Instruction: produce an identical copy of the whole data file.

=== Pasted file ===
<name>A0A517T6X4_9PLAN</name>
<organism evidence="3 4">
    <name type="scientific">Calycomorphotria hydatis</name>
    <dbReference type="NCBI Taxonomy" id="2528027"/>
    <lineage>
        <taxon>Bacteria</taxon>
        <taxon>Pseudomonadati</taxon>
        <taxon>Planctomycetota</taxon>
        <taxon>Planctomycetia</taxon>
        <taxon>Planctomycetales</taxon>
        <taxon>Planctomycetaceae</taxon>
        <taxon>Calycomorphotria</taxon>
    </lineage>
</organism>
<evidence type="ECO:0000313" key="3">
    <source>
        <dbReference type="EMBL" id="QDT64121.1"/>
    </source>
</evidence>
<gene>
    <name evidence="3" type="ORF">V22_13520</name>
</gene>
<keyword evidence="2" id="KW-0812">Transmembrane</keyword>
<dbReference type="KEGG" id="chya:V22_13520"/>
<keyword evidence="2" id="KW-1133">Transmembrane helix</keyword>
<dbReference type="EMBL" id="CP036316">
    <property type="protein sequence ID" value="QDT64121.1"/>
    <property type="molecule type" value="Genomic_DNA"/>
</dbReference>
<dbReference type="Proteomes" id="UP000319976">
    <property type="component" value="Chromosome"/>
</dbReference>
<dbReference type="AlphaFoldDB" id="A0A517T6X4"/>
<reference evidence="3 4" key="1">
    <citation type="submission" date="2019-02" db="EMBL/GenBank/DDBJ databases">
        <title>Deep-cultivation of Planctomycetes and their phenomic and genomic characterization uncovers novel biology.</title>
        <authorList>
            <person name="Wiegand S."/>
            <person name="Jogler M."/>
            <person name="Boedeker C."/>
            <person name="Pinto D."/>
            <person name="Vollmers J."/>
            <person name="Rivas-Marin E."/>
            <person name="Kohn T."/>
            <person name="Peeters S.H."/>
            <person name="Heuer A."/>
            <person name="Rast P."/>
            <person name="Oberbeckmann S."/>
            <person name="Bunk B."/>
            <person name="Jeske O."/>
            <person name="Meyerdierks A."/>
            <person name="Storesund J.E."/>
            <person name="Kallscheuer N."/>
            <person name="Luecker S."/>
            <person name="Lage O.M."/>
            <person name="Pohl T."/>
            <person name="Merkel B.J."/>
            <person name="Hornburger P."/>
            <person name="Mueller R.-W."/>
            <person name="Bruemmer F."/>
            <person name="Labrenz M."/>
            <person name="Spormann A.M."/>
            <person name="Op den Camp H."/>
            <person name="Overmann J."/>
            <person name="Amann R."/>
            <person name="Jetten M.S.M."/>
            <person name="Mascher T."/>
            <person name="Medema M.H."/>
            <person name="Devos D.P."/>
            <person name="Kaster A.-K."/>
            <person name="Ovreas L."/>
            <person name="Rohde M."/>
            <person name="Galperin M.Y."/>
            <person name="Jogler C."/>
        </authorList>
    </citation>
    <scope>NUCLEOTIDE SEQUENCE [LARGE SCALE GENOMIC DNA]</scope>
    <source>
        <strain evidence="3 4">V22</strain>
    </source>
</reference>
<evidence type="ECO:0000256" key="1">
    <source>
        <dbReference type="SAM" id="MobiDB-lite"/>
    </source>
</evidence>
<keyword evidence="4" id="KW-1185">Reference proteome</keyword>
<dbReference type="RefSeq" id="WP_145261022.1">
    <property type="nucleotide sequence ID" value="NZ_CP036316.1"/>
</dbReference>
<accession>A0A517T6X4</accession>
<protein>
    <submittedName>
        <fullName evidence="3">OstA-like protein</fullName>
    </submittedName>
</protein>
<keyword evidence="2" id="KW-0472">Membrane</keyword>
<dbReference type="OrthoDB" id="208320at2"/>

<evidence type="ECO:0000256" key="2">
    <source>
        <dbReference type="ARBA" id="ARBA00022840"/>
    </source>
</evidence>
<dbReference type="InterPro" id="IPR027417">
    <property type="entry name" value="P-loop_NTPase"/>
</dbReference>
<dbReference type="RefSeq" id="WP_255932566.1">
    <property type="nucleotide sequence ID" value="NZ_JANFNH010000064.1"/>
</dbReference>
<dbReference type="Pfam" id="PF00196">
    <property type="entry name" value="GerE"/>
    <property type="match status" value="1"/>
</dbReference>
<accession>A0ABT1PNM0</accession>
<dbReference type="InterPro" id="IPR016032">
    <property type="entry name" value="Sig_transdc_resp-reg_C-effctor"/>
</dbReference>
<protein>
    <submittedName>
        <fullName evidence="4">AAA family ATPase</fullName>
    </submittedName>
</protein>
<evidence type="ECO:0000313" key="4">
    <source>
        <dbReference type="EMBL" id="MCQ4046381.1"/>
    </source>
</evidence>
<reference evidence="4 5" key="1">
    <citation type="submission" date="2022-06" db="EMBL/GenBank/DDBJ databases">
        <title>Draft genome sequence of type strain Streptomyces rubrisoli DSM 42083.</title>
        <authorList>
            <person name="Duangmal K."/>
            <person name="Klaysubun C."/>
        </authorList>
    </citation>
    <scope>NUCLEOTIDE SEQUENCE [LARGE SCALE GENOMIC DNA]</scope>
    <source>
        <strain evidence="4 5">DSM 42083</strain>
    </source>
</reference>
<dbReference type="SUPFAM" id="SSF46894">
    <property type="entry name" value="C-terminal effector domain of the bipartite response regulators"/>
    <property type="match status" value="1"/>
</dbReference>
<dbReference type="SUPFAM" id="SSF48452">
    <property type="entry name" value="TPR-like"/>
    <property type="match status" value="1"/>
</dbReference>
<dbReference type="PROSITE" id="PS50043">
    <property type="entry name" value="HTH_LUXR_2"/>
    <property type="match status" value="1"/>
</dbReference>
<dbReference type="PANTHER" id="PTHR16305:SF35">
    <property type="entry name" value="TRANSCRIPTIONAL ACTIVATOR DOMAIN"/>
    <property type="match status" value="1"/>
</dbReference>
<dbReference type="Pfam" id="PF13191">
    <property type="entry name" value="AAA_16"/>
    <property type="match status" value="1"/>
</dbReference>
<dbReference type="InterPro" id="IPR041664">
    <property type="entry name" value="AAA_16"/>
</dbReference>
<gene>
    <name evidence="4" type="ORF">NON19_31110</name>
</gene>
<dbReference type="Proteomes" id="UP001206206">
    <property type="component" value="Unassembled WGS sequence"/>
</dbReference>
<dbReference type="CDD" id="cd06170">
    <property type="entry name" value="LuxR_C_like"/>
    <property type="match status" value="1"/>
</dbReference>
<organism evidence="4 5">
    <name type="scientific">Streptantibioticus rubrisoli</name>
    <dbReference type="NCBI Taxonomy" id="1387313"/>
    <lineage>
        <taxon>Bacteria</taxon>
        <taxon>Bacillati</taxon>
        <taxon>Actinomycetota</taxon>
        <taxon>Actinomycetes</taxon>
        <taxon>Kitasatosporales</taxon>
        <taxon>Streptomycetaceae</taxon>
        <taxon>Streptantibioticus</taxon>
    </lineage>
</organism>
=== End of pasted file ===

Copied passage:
<name>A0A517T6X4_9PLAN</name>
<organism evidence="3 4">
    <name type="scientific">Calycomorphotria hydatis</name>
    <dbReference type="NCBI Taxonomy" id="2528027"/>
    <lineage>
        <taxon>Bacteria</taxon>
        <taxon>Pseudomonadati</taxon>
        <taxon>Planctomycetota</taxon>
        <taxon>Planctomycetia</taxon>
        <taxon>Planctomycetales</taxon>
        <taxon>Planctomycetaceae</taxon>
        <taxon>Calycomorphotria</taxon>
    </lineage>
</organism>
<evidence type="ECO:0000313" key="3">
    <source>
        <dbReference type="EMBL" id="QDT64121.1"/>
    </source>
</evidence>
<gene>
    <name evidence="3" type="ORF">V22_13520</name>
</gene>
<keyword evidence="2" id="KW-0812">Transmembrane</keyword>
<dbReference type="KEGG" id="chya:V22_13520"/>
<keyword evidence="2" id="KW-1133">Transmembrane helix</keyword>
<dbReference type="EMBL" id="CP036316">
    <property type="protein sequence ID" value="QDT64121.1"/>
    <property type="molecule type" value="Genomic_DNA"/>
</dbReference>
<dbReference type="Proteomes" id="UP000319976">
    <property type="component" value="Chromosome"/>
</dbReference>
<dbReference type="AlphaFoldDB" id="A0A517T6X4"/>
<reference evidence="3 4" key="1">
    <citation type="submission" date="2019-02" db="EMBL/GenBank/DDBJ databases">
        <title>Deep-cultivation of Planctomycetes and their phenomic and genomic characterization uncovers novel biology.</title>
        <authorList>
            <person name="Wiegand S."/>
            <person name="Jogler M."/>
            <person name="Boedeker C."/>
            <person name="Pinto D."/>
            <person name="Vollmers J."/>
            <person name="Rivas-Marin E."/>
            <person name="Kohn T."/>
            <person name="Peeters S.H."/>
            <person name="Heuer A."/>
            <person name="Rast P."/>
            <person name="Oberbeckmann S."/>
            <person name="Bunk B."/>
            <person name="Jeske O."/>
            <person name="Meyerdierks A."/>
            <person name="Storesund J.E."/>
            <person name="Kallscheuer N."/>
            <person name="Luecker S."/>
            <person name="Lage O.M."/>
            <person name="Pohl T."/>
            <person name="Merkel B.J."/>
            <person name="Hornburger P."/>
            <person name="Mueller R.-W."/>
            <person name="Bruemmer F."/>
            <person name="Labrenz M."/>
            <person name="Spormann A.M."/>
            <person name="Op den Camp H."/>
            <person name="Overmann J."/>
            <person name="Amann R."/>
            <person name="Jetten M.S.M."/>
            <person name="Mascher T."/>
            <person name="Medema M.H."/>
            <person name="Devos D.P."/>
            <person name="Kaster A.-K."/>
            <person name="Ovreas L."/>
            <person name="Rohde M."/>
            <person name="Galperin M.Y."/>
            <person name="Jogler C."/>
        </authorList>
    </citation>
    <scope>NUCLEOTIDE SEQUENCE [LARGE SCALE GENOMIC DNA]</scope>
    <source>
        <strain evidence="3 4">V22</strain>
    </source>
</reference>
<evidence type="ECO:0000256" key="1">
    <source>
        <dbReference type="SAM" id="MobiDB-lite"/>
    </source>
</evidence>
<keyword evidence="4" id="KW-1185">Reference proteome</keyword>
<dbReference type="RefSeq" id="WP_145261022.1">
    <property type="nucleotide sequence ID" value="NZ_CP036316.1"/>
</dbReference>
<accession>A0A517T6X4</accession>
<protein>
    <submittedName>
        <fullName evidence="3">OstA-like protein</fullName>
    </submittedName>
</protein>
<keyword evidence="2" id="KW-0472">Membrane</keyword>
<dbReference type="OrthoDB" id="208320at2"/>

<evidence type="ECO:0000256" key="2">
    <source>
        <dbReference type="ARBA" id="ARBA00022840"/>
    </source>
</evidence>
<dbReference type="InterPro" id="IPR027417">
    <property type="entry name" value="P-loop_NTPase"/>
</dbReference>
<dbReference type="RefSeq" id="WP_255932566.1">
    <property type="nucleotide sequence ID" value="NZ_JANFNH010000064.1"/>
</dbReference>
<dbReference type="Pfam" id="PF00196">
    <property type="entry name" value="GerE"/>
    <property type="match status" value="1"/>
</dbReference>
<accession>A0ABT1PNM0</accession>
<dbReference type="InterPro" id="IPR016032">
    <property type="entry name" value="Sig_transdc_resp-reg_C-effctor"/>
</dbReference>
<protein>
    <submittedName>
        <fullName evidence="4">AAA family ATPase</fullName>
    </submittedName>
</protein>
<evidence type="ECO:0000313" key="4">
    <source>
        <dbReference type="EMBL" id="MCQ4046381.1"/>
    </source>
</evidence>
<reference evidence="4 5" key="1">
    <citation type="submission" date="2022-06" db="EMBL/GenBank/DDBJ databases">
        <title>Draft genome sequence of type strain Streptomyces rubrisoli DSM 42083.</title>
        <authorList>
            <person name="Duangmal K."/>
            <person name="Klaysubun C."/>
        </authorList>
    </citation>
    <scope>NUCLEOTIDE SEQUENCE [LARGE SCALE GENOMIC DNA]</scope>
    <source>
        <strain evidence="4 5">DSM 42083</strain>
    </source>
</reference>
<dbReference type="SUPFAM" id="SSF46894">
    <property type="entry name" value="C-terminal effector domain of the bipartite response regulators"/>
    <property type="match status" value="1"/>
</dbReference>
<dbReference type="SUPFAM" id="SSF48452">
    <property type="entry name" value="TPR-like"/>
    <property type="match status" value="1"/>
</dbReference>
<dbReference type="PROSITE" id="PS50043">
    <property type="entry name" value="HTH_LUXR_2"/>
    <property type="match status" value="1"/>
</dbReference>
<dbReference type="PANTHER" id="PTHR16305:SF35">
    <property type="entry name" value="TRANSCRIPTIONAL ACTIVATOR DOMAIN"/>
    <property type="match status" value="1"/>
</dbReference>
<dbReference type="Pfam" id="PF13191">
    <property type="entry name" value="AAA_16"/>
    <property type="match status" value="1"/>
</dbReference>
<dbReference type="InterPro" id="IPR041664">
    <property type="entry name" value="AAA_16"/>
</dbReference>
<gene>
    <name evidence="4" type="ORF">NON19_31110</name>
</gene>
<dbReference type="Proteomes" id="UP001206206">
    <property type="component" value="Unassembled WGS sequence"/>
</dbReference>
<dbReference type="CDD" id="cd06170">
    <property type="entry name" value="LuxR_C_like"/>
    <property type="match status" value="1"/>
</dbReference>
<organism evidence="4 5">
    <name type="scientific">Streptantibioticus rubrisoli</name>
    <dbReference type="NCBI Taxonomy" id="1387313"/>
    <lineage>
        <taxon>Bacteria</taxon>
        <taxon>Bacillati</taxon>
        <taxon>Actinomycetota</taxon>
        <taxon>Actinomycetes</taxon>
        <taxon>Kitasatosporales</taxon>
        <taxon>Streptomycetaceae</taxon>
        <taxon>Streptantibioticus</taxon>
    </lineage>
</organism>